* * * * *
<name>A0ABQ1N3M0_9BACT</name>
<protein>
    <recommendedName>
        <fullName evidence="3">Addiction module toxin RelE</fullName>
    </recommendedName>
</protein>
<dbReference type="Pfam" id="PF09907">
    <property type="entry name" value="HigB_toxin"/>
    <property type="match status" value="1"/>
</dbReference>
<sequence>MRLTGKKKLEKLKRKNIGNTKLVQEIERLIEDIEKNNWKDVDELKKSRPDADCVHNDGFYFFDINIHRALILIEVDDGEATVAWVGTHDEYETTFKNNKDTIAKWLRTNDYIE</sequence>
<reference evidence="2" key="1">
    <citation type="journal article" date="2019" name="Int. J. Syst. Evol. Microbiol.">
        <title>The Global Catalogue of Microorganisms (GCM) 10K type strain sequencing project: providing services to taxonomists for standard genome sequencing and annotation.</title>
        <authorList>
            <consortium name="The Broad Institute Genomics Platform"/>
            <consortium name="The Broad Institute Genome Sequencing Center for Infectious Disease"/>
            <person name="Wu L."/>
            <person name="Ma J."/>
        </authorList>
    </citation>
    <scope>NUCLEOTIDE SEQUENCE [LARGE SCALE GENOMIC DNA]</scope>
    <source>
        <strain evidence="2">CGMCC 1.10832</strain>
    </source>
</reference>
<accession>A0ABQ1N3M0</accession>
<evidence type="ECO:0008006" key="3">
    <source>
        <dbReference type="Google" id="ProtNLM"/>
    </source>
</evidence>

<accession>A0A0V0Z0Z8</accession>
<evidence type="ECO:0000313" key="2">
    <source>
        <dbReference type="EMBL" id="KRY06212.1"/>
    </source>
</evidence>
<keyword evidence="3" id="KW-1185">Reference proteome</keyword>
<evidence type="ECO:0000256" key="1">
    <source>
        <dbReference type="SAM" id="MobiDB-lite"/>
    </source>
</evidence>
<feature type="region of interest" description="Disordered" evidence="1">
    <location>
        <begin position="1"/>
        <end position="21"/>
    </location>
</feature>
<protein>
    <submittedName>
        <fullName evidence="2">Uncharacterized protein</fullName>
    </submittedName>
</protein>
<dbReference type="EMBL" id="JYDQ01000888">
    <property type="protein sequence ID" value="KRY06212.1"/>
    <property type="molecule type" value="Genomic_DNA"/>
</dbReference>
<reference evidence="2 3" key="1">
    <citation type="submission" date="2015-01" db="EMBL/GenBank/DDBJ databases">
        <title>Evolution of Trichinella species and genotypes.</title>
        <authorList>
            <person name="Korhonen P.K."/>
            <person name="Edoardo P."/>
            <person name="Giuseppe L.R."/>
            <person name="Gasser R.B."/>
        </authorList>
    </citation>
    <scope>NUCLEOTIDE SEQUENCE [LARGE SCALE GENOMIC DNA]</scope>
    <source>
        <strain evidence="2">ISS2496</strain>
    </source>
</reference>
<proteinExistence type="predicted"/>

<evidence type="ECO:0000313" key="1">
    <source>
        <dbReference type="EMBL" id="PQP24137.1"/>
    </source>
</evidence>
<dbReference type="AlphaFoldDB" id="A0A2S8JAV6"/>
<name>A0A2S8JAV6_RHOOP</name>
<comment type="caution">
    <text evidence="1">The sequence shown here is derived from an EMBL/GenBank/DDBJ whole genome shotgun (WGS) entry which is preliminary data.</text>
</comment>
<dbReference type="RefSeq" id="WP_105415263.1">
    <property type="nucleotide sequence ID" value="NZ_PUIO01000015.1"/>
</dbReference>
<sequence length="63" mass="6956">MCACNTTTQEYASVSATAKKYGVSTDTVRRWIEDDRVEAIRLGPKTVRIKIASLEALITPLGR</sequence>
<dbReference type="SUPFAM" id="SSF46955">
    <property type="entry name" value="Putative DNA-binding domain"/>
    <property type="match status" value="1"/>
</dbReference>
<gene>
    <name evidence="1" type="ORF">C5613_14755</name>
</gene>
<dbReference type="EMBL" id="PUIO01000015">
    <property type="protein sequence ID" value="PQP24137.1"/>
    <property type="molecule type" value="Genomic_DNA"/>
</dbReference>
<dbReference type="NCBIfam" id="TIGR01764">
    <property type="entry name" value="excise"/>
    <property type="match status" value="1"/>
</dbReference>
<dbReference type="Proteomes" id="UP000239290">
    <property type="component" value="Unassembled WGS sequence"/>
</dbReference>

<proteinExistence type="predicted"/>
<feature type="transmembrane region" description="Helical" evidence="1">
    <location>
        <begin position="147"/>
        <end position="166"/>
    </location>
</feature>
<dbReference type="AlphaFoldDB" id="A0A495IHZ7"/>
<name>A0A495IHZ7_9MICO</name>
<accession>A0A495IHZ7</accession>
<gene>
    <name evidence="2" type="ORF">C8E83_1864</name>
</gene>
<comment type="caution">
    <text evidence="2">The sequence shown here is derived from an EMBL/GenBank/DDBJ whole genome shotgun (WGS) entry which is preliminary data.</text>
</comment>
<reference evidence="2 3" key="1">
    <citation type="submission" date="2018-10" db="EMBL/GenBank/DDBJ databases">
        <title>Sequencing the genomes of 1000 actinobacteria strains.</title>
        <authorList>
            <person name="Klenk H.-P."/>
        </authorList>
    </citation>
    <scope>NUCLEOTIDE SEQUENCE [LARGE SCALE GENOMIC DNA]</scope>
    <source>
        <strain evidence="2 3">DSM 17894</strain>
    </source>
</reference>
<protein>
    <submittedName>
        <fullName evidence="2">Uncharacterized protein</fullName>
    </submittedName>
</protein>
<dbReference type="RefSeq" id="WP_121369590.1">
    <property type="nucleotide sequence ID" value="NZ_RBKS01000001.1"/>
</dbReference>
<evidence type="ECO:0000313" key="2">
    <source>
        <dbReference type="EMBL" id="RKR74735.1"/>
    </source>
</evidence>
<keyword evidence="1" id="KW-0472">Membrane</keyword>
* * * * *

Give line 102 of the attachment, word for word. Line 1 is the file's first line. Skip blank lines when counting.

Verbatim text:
    <property type="entry name" value="excise"/>